Over the next three years, we observed many traditional tea ceremonies and drank our fair share of green tea. Traditional green tea is rather bitter stuff. Our requests for sugar or cream were often meet with bewildered looks. Yet one of us grew to enjoy the friendships and conversations that came with sipping a steaming cup of green tea on a brutally cold day, with heavy snow coming down outside while with feet were tucked under a warm kotatsu.

Matcha is a finely ground green tea powder used in traditional Japanese tea. Most Asian grocery stores sell it alongside other teas. These Matcha with Crystallized Ginger and Almond Biscotti have much more sugar than I could ever convince anyone to give me for my tea in Japan and are wonderful dipped in any green tea.

Matcha with Crystallized Ginger and Almond Biscotti

2 ¾ cups all-purpose flour

1 cup granulated sugar

2 teaspoons double-acting baking powder

1 teaspoon salt

3 teaspoons matcha green tea powder

3 eggs

1 teaspoons vanilla extract

½ cup finely chopped crystallized ginger

½ cup roughly chopped almonds

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1.  Preheat the oven to 350 degrees and place the rack in the middle of the oven.

2.  In a large flat bottomed bowl, whisk together the flour, sugar, baking powder, salt, and matcha powder.

3.  In a smaller bowl, whisk together the eggs and vanilla extract.

4.  With a rubber spatula, stir the egg mixture into the flour mixture until the dough just starts to come together.  Dust your hands with flour and knead the dough in the bowl until all the ingredients are incorporated and the dough is tacky.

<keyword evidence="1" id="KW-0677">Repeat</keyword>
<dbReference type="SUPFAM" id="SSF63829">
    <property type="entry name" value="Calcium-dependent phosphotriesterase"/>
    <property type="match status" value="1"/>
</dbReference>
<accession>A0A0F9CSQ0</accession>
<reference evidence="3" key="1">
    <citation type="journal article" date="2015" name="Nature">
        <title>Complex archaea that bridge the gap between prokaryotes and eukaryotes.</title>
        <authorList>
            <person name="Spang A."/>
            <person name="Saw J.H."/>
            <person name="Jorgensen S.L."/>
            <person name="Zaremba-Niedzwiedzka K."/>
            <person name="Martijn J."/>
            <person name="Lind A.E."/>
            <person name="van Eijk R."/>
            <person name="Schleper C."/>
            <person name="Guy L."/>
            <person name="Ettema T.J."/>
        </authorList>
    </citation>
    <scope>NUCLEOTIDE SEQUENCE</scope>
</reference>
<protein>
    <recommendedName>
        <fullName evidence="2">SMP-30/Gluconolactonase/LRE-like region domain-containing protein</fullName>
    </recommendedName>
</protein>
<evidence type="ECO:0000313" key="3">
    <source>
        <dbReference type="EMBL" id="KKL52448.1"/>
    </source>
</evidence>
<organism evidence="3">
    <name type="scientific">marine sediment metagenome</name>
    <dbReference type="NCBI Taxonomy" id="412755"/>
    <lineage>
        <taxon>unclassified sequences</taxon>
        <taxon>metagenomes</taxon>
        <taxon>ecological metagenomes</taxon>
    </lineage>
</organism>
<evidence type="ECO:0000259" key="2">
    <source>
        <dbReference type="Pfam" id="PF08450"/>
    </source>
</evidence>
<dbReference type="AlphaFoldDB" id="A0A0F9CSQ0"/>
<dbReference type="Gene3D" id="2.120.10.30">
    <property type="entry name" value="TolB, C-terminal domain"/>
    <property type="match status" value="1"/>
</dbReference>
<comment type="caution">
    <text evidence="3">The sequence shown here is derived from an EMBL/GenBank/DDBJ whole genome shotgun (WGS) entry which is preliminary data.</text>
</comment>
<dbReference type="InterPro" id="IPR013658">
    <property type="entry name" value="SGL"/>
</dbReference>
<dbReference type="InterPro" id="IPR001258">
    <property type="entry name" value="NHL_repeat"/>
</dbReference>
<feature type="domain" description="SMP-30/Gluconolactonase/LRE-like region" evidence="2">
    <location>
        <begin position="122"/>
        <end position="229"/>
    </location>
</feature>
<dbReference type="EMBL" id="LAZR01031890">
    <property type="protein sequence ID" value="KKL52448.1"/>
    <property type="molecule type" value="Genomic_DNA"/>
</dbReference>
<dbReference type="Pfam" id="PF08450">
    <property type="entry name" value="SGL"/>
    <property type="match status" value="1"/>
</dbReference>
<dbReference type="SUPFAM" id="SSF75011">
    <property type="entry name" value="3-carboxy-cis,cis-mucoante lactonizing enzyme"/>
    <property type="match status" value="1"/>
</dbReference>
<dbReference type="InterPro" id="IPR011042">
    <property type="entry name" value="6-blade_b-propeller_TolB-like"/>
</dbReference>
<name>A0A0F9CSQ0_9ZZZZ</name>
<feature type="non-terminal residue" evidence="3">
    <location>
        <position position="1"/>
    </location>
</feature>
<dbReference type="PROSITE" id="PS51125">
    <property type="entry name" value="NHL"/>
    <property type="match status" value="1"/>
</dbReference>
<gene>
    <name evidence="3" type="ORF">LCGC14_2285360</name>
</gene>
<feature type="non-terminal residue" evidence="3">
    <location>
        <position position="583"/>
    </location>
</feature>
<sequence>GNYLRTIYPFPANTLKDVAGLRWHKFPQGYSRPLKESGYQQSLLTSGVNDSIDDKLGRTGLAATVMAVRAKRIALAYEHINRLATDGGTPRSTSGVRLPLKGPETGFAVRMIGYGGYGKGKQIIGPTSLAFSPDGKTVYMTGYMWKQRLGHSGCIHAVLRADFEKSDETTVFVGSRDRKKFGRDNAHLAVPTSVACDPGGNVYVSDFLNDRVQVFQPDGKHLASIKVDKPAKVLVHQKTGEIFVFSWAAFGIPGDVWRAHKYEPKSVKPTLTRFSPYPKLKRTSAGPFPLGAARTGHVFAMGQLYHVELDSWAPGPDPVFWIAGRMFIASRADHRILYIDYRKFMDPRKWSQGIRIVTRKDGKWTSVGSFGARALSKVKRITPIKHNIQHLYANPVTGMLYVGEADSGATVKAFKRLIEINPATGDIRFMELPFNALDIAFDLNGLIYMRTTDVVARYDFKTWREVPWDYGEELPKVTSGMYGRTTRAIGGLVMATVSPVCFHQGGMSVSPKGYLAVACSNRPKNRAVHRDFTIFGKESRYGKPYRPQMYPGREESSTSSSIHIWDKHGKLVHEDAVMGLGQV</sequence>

5. Add the crystallized ginger and almonds, and knead the dough until incorporated, about 10 to 20 times.

6.  Separate the dough in half.  Form two logs, approximately 3 inches wide and 1 inch high on a parchment lined baking sheet.  Leave several inches between the logs, the dough will spread as it bakes.  Press the top of each log with granulated sugar.

7.  Bake in a preheated 350 degree oven for 30 minutes, or until the tops begin to crack or split.  Transfer logs to a wire cooling rack to cool completely.

8.  Transfer biscotti logs to a cutting board.  Slice the biscotti on a diagonal and place cut side down on the same parchment lined baking sheet.  Bake for an additional 20 minutes, turning the biscotti once halfway through.  Transfer to a wire rack and let cool completely.

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What to do with the ends #6: Mark you trail through the woods.